Santa Clarita: Battle against groundwater contamination advances on two fronts:  “Treating Santa Clarita Valley groundwater for perchlorate contamination is moving ahead at the Whittaker-Bermite brownwfield in Saugus, officials said, while a bill aimed at providing new water supplies to make up for water lost to contamination is making progress in the House.  Construction of water decontamination equipment began in February, including the installation of pumps, pipes and cleaning machinery needed to decontaminate groundwater, Jose Diaz of the California Department of Toxic Substances Control said in March. … ” Read more from the Santa Clarita Signal here:  Battle against groundwater contamination advances on two fronts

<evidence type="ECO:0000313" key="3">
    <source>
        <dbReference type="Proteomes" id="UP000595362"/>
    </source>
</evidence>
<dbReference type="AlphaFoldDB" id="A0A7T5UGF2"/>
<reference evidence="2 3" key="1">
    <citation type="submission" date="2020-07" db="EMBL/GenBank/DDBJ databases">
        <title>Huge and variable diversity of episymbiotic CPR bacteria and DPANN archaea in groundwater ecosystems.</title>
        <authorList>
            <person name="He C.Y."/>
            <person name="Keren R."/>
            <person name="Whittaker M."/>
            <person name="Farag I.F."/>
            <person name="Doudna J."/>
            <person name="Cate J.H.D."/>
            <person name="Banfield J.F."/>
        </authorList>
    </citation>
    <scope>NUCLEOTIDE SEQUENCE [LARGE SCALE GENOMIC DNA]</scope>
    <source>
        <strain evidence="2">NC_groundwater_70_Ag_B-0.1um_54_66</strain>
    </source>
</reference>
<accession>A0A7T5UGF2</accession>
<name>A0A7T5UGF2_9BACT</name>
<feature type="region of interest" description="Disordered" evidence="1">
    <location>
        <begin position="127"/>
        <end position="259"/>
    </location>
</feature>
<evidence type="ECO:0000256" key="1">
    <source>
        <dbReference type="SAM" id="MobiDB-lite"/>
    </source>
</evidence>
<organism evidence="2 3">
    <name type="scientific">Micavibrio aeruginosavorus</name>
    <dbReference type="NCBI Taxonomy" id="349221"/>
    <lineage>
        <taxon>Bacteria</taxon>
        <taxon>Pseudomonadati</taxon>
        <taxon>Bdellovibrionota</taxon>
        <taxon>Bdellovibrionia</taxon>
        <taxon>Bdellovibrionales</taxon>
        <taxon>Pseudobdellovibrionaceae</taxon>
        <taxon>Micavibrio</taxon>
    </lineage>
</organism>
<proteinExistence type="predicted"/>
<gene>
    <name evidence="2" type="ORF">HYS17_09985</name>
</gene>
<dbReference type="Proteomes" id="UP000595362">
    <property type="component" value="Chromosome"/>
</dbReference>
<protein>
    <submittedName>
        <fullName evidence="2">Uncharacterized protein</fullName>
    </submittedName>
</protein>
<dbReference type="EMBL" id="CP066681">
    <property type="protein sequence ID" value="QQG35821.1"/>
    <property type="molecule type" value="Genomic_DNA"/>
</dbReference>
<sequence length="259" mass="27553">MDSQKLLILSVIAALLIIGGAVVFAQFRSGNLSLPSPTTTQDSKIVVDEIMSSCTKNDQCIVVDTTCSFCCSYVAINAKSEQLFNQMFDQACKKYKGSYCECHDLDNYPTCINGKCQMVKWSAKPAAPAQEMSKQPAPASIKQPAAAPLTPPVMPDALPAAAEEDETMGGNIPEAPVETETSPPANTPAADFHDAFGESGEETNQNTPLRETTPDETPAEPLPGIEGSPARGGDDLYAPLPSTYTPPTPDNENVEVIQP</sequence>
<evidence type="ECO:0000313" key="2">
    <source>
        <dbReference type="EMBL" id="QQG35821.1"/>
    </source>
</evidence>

The key to cleaner water at the beach? Fewer birds.  “The Port of Los Angeles has struggled more than a decade to clean up Cabrillo Beach.  In 2000, officials began putting lids on trash cans. Next, they increased litter pickup, capped and moved sewer lines and told parents not to let their children wear diapers in the water. In 2007, they even replaced all the sand at the beach.  Despite all those efforts, which cost more than $20 million, the San Pedro attraction made Heal the Bay’s annual “Beach Bummer” list for 13 straight years. The influential list ranks the state’s 10 most polluted beaches based on high bacteria counts. … ”  Read more from the LA Times here:  The key to cleaner water at the beach? Fewer birds.